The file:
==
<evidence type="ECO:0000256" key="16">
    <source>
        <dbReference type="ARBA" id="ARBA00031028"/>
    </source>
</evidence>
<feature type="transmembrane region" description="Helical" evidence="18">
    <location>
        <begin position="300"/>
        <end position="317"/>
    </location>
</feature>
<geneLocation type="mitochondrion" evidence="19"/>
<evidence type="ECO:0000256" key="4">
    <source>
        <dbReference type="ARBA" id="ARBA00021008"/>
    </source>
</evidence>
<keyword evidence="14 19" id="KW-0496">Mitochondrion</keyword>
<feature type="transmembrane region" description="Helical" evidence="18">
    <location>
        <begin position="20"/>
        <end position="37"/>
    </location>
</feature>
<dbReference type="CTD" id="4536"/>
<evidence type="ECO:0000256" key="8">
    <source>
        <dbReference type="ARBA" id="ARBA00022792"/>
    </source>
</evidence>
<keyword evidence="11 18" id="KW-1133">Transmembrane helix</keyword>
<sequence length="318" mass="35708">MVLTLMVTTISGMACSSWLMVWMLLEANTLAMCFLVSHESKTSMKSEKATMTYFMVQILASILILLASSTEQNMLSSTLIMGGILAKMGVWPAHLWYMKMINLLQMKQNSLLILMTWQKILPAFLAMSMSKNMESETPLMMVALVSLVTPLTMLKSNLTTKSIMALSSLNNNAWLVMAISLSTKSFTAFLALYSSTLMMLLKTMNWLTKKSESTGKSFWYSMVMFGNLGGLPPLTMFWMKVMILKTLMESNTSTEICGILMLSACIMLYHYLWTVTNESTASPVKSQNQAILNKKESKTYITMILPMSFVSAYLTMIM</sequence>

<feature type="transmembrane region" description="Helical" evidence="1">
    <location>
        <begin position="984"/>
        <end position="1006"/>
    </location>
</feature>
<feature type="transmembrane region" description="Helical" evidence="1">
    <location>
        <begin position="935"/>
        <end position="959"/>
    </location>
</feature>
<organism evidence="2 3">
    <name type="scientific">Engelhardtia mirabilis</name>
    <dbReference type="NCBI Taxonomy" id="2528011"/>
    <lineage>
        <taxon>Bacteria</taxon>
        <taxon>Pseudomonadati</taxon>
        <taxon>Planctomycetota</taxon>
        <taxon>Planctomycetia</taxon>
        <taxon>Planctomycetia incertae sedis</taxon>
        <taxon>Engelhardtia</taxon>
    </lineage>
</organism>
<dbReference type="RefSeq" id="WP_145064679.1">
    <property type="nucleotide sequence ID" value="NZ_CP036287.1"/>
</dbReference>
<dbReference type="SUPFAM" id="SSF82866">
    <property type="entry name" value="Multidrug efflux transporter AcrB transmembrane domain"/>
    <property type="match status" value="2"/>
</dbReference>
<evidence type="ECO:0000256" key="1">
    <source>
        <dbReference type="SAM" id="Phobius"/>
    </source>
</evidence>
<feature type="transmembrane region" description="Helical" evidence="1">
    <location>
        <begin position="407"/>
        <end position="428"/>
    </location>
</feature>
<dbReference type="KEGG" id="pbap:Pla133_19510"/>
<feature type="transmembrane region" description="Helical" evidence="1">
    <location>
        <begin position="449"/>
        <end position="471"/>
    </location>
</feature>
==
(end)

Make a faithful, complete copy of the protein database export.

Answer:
<evidence type="ECO:0000256" key="16">
    <source>
        <dbReference type="ARBA" id="ARBA00031028"/>
    </source>
</evidence>
<feature type="transmembrane region" description="Helical" evidence="18">
    <location>
        <begin position="300"/>
        <end position="317"/>
    </location>
</feature>
<geneLocation type="mitochondrion" evidence="19"/>
<evidence type="ECO:0000256" key="4">
    <source>
        <dbReference type="ARBA" id="ARBA00021008"/>
    </source>
</evidence>
<keyword evidence="14 19" id="KW-0496">Mitochondrion</keyword>
<feature type="transmembrane region" description="Helical" evidence="18">
    <location>
        <begin position="20"/>
        <end position="37"/>
    </location>
</feature>
<dbReference type="CTD" id="4536"/>
<evidence type="ECO:0000256" key="8">
    <source>
        <dbReference type="ARBA" id="ARBA00022792"/>
    </source>
</evidence>
<keyword evidence="11 18" id="KW-1133">Transmembrane helix</keyword>
<sequence length="318" mass="35708">MVLTLMVTTISGMACSSWLMVWMLLEANTLAMCFLVSHESKTSMKSEKATMTYFMVQILASILILLASSTEQNMLSSTLIMGGILAKMGVWPAHLWYMKMINLLQMKQNSLLILMTWQKILPAFLAMSMSKNMESETPLMMVALVSLVTPLTMLKSNLTTKSIMALSSLNNNAWLVMAISLSTKSFTAFLALYSSTLMMLLKTMNWLTKKSESTGKSFWYSMVMFGNLGGLPPLTMFWMKVMILKTLMESNTSTEICGILMLSACIMLYHYLWTVTNESTASPVKSQNQAILNKKESKTYITMILPMSFVSAYLTMIM</sequence>

<feature type="transmembrane region" description="Helical" evidence="1">
    <location>
        <begin position="984"/>
        <end position="1006"/>
    </location>
</feature>
<feature type="transmembrane region" description="Helical" evidence="1">
    <location>
        <begin position="935"/>
        <end position="959"/>
    </location>
</feature>
<organism evidence="2 3">
    <name type="scientific">Engelhardtia mirabilis</name>
    <dbReference type="NCBI Taxonomy" id="2528011"/>
    <lineage>
        <taxon>Bacteria</taxon>
        <taxon>Pseudomonadati</taxon>
        <taxon>Planctomycetota</taxon>
        <taxon>Planctomycetia</taxon>
        <taxon>Planctomycetia incertae sedis</taxon>
        <taxon>Engelhardtia</taxon>
    </lineage>
</organism>
<dbReference type="RefSeq" id="WP_145064679.1">
    <property type="nucleotide sequence ID" value="NZ_CP036287.1"/>
</dbReference>
<dbReference type="SUPFAM" id="SSF82866">
    <property type="entry name" value="Multidrug efflux transporter AcrB transmembrane domain"/>
    <property type="match status" value="2"/>
</dbReference>
<evidence type="ECO:0000256" key="1">
    <source>
        <dbReference type="SAM" id="Phobius"/>
    </source>
</evidence>
<feature type="transmembrane region" description="Helical" evidence="1">
    <location>
        <begin position="407"/>
        <end position="428"/>
    </location>
</feature>
<dbReference type="KEGG" id="pbap:Pla133_19510"/>
<feature type="transmembrane region" description="Helical" evidence="1">
    <location>
        <begin position="449"/>
        <end position="471"/>
    </location>
</feature>